Talking to Ourselves
Salinas17 at aol.com
Salinas17 at aol.com
Tue May 1 13:48:12 UTC 2007
In a message dated 5/1/07 12:56:44 AM, amnfn at well.com writes:
<<when we correct our own speech directed at ourselves or our dog, is it
always just a question of "internalizing collective reproach"?>>
Aya - I think Paul was making an analogy. He wasn't saying "conscience" was
making us correct our speech.
<< if we find we negated the wrong clause or used a word that doesn't at all
mean what we intended, isn't that type of self-correction just a question of
clarifying our own thoughts? In that case, it would be the message we are
correcting, without regard to the approval or disapproval of an internalized
Well, any kind of correction or self-correction -- including clarifying our
own thoughts -- needs something against which to evaluate correctness. And,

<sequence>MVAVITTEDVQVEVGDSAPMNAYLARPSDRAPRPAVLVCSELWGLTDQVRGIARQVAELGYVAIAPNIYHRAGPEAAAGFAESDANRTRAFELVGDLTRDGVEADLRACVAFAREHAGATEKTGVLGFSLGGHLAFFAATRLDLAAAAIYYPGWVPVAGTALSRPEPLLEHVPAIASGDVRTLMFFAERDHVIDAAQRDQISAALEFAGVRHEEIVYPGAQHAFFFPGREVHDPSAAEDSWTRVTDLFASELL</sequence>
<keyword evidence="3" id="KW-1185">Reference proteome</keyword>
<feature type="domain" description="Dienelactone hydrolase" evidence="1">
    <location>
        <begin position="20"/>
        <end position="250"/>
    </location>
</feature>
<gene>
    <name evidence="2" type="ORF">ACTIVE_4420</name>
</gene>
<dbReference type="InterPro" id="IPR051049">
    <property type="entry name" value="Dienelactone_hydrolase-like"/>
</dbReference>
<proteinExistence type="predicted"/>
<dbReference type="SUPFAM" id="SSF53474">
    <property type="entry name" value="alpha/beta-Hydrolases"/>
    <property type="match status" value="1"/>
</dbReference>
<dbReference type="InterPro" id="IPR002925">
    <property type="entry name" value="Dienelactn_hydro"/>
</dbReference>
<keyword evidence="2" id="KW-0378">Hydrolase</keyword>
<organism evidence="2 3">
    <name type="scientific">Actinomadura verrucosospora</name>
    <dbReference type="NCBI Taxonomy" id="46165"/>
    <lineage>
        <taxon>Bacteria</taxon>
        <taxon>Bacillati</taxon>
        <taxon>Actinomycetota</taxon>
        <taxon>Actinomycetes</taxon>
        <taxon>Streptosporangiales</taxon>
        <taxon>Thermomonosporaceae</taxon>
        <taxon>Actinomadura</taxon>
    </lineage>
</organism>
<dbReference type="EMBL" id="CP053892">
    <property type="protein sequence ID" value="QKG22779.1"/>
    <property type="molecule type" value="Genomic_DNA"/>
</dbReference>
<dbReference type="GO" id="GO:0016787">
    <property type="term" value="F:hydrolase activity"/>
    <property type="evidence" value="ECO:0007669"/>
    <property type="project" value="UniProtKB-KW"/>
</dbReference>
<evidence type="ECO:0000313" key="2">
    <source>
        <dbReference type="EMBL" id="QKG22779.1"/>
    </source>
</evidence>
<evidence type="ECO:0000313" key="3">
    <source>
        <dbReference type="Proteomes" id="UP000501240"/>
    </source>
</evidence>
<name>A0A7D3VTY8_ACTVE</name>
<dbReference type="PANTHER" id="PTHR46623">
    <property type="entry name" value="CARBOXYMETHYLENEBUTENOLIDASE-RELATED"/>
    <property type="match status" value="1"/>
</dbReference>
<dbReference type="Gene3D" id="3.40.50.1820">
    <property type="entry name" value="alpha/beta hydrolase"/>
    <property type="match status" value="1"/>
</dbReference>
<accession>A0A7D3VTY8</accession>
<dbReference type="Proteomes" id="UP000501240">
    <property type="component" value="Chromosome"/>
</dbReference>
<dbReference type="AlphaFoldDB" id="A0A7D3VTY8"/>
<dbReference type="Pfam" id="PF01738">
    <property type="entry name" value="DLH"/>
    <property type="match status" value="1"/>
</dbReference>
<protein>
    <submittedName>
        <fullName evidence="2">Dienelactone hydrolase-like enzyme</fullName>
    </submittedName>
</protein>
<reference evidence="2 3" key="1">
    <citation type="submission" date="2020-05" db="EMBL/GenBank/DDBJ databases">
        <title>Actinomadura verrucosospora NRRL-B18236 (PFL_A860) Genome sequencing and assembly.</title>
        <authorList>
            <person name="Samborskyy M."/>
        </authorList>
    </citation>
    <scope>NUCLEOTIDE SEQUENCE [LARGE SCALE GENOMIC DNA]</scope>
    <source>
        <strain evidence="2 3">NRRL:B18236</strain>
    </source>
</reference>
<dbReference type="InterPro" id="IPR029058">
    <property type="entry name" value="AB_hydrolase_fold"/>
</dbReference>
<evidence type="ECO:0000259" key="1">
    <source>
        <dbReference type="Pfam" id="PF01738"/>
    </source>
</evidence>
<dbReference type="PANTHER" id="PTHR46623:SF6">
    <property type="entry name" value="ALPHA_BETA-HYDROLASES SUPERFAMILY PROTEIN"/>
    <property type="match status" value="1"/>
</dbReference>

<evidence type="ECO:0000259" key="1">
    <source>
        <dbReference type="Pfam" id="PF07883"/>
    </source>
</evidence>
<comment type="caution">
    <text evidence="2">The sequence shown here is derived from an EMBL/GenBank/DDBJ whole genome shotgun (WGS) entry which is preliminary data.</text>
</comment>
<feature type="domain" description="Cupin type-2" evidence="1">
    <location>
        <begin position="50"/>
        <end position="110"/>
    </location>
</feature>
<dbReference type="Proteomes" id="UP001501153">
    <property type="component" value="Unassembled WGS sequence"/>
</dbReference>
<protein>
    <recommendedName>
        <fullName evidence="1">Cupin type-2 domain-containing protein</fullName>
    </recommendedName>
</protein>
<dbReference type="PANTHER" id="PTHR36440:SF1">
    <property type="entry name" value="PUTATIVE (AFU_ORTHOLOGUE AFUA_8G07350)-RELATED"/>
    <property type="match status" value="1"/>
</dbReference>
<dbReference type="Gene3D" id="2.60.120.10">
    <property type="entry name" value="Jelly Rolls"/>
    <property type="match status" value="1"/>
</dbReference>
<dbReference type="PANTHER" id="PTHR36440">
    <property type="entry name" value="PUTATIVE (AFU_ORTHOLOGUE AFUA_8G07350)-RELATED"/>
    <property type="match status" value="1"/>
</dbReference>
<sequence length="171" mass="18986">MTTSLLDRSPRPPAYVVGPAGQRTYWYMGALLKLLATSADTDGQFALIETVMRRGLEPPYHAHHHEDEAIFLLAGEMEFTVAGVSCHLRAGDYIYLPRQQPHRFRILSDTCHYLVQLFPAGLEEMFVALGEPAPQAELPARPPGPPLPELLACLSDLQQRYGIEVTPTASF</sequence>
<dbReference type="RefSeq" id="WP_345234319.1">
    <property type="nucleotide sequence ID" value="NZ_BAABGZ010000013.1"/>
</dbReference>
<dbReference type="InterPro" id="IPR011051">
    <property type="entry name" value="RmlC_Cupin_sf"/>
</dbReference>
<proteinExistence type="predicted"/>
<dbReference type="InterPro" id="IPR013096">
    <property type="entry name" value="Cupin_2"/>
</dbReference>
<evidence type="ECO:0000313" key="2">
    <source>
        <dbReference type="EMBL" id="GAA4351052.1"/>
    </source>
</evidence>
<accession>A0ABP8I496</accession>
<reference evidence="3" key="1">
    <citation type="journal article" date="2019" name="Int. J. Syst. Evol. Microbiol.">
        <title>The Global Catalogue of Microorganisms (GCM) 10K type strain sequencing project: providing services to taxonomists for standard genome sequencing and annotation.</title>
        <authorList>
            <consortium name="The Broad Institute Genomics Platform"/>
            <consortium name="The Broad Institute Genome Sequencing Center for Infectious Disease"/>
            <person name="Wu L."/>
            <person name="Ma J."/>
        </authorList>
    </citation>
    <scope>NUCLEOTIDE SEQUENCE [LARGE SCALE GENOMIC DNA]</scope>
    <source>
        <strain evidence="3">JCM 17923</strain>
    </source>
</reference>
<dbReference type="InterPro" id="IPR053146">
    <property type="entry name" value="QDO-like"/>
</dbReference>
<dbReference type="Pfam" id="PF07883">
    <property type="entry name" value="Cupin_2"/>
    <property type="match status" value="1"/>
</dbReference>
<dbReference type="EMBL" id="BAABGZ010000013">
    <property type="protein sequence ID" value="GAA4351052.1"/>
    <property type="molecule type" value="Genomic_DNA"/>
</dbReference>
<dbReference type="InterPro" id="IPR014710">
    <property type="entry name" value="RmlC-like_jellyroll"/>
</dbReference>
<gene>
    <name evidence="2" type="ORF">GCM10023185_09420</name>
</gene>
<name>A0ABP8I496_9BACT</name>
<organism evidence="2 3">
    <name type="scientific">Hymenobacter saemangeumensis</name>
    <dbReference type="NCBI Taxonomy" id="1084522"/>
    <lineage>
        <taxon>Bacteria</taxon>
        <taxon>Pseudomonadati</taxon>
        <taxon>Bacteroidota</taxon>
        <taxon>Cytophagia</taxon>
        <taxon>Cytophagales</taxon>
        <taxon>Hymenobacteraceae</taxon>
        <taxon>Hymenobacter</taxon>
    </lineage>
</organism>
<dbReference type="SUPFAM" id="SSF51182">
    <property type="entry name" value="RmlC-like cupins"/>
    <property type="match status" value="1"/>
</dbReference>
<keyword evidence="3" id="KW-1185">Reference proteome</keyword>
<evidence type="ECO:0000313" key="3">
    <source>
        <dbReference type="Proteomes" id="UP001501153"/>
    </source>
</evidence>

yes, this internal judge can disregard how other listeners might understand us.
But how does that judge know what's clarifying or what muddying? What
experience or know-how makes her qualified?
And don't we accept the value of peer-review when we talk to ourselves?
Isn't there value in another ear? Couldn't we be a little lax in evaluating
ourselves since no one else is listening?
Also, isn't there a difference between "approval or disapproval" in a
listener and comprehension or lack of it? Can we talk to ourselves and not
understand? Or would that be a clinical condition?
Over with the AI folk, there's some sentiment that our normal day-to-day
language -- like English -- is a poor way to talk to ourselves. It carries too
much baggage designed to aid communication with others that should be
unnecessary when we talk to ourselves.
See C. Fields, Why do we talk to ourselves?, Journal of Experimental &
Theoretical Artificial Intelligence, October 2002 , pages 255 - 272.
"When stripped of its everyday familiarity, the virtually constant inner
dialogue experienced by virtually everyone presents a mystery: why do we use
language to communicate to ourselves. When examined from a design perspective in
light of currently plausible cognitive neuroscience, language seems highly
non-optimal as an internal communication medium... "
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